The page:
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“As any weight-watching beer lover knows, there are plenty of light beers on the market that taste just as good as the real stuff.” – womenshealthmag.com
Let me say this: the comment above is a stinking lie.
It is impossible for “light beer” to taste like “real” beer. IM-freaking-POSSIBLE, no matter how many paid athletes tell you otherwise.
I spent much of the mid to late 1970s in England, drinking stout and friendly ales of all sorts, along with the occasional respectable Euro-lager. Unbeknownst to me, panty-waisted men of all stripes were succumbing to an athlete-driven ad campaign selling a product designed for women – and that is “light” or “lite” beer.
While I was drinking delicious English pale ales and bitters, Scotch ales, Irish stouts and a wide variety of other amazing, non-light malt beverages, American men were being emasculated by Lite.
That awful stuff was foisted on the susceptible American public more than 40 years ago, and now “light” beer is part of the fabric of our lightweight society.
The most hilarious thing about the pathetic rise of “light” beer is that while it occupies a major category in beer sales, we remain a nation of fat asses.
Drink more light beer!
No, I joke, and only because I recently bought a six pack of beer that advertised itself as “low calorie (99 calories) green tea ale.”
Honestly, it was the green tea that interested me, not the other claim. As a longtime tea drinker (even before England), both black and green, I am always intrigued by beer/tea brews.
An added incentive was this line on the six pack: Crafted with Lemondrop hops.
Yum! Sounds great! Less shilling!
It is Eazy Teazy Green Tea Ale from Lakefront Brewery of Milwaukee.
I had to Google Lemondrop hops, and found a data sheet that included this description at hopsteiner.com:
The name truly says it all. Lemondrop offers a ‘unique lemon-citrus character with a pleasant aroma.’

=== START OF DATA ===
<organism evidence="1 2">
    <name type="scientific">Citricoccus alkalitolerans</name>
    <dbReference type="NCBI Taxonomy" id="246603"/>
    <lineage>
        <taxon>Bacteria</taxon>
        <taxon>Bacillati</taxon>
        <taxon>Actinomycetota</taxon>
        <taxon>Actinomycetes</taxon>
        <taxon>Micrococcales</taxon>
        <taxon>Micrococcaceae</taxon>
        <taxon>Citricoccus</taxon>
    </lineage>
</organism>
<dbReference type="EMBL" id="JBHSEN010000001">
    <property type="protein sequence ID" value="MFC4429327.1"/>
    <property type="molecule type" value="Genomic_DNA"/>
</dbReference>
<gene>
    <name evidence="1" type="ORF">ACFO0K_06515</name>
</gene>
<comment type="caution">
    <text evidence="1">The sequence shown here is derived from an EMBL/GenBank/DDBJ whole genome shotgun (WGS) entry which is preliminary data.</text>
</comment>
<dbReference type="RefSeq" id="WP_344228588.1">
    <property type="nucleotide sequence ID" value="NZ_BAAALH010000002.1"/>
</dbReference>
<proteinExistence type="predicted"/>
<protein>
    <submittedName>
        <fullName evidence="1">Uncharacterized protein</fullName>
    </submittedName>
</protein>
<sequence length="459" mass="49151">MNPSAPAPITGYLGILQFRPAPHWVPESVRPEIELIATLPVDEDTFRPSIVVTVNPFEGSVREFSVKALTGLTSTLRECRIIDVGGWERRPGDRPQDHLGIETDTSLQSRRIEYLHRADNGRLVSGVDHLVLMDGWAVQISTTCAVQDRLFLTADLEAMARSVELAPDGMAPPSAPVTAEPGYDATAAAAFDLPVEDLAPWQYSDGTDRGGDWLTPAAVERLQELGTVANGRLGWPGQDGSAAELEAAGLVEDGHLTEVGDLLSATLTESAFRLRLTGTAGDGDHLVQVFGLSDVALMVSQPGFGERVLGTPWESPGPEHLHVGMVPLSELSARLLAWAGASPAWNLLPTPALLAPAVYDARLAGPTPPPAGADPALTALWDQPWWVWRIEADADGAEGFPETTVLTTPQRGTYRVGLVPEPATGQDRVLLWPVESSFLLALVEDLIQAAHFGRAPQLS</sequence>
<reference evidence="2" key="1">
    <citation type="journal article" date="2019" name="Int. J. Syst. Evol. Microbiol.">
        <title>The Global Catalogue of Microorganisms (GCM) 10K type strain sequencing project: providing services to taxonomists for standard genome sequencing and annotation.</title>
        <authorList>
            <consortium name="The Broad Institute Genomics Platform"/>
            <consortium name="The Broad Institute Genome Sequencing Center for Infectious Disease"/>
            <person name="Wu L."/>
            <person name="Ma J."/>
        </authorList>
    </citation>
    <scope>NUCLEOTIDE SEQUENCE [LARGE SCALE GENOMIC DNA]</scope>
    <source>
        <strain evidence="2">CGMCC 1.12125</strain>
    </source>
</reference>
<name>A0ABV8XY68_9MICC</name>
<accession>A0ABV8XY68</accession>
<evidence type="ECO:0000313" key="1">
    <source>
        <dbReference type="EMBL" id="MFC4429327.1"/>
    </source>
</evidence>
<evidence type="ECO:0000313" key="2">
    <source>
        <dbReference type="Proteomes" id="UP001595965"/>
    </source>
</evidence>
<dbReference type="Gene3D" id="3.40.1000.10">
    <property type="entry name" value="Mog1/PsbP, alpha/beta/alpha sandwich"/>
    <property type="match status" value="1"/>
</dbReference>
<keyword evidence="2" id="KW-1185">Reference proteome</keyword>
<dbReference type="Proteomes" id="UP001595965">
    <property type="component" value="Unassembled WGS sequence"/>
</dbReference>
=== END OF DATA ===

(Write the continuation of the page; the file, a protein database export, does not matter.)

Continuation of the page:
The beer pours slightly cloudly, lemony even. I search without luck for lemony aroma.
I take a sip, and yes, a definite lemony presence is there, but I find my palate yelling in high-pitched Reaganesque panic to my brain, “Where’s the rest of me?”
When I sniffed for lemon, I got something else I couldn’t put my finger on until the last sip – dishwater. There’s something soapy to this beer.
And suddenly I have a very vegetal flavor spreading across my palate.
Oh, the dishsoap smell, well, I gave it another sniff and definitely got green tea this time.
Even though my sniffer now recognizes the odd vegetal smell as green tea, my palate does not. It simply registers an odd vegetal flavor, as though someone has been soaking green peppers and celery in this liquid.
And there, at the very far end, what is that odd ending? Is that pencil shavings I taste? And then I have to ask myself, how in the world would I know the taste of pencil shavings?
Perhaps I’m trying too hard, trying to make something, anything of a low-calorie beer.
Now I’ve just taken a sip pretending it’s an ordinary beer, and responding immediately to how it’s not, and my palate tells me immediately in many ways that this is not beer. If I had to guess in a blind taste test, I might guess that this beverage is green pepper wine.
There is a very sharp aftertaste that does not say beer to the palate.
Oh, I know what that odd taste is. That is the awful flavor of light “beer.”
Since a 12-ounce Guinness is only 26 more calories than an Eazy Teazy, I say, “Give me a pint o’ Guinness because I’m watching my brain weight.”
I maintain that a person who drinks “light” beer by choice does not really enjoy beer.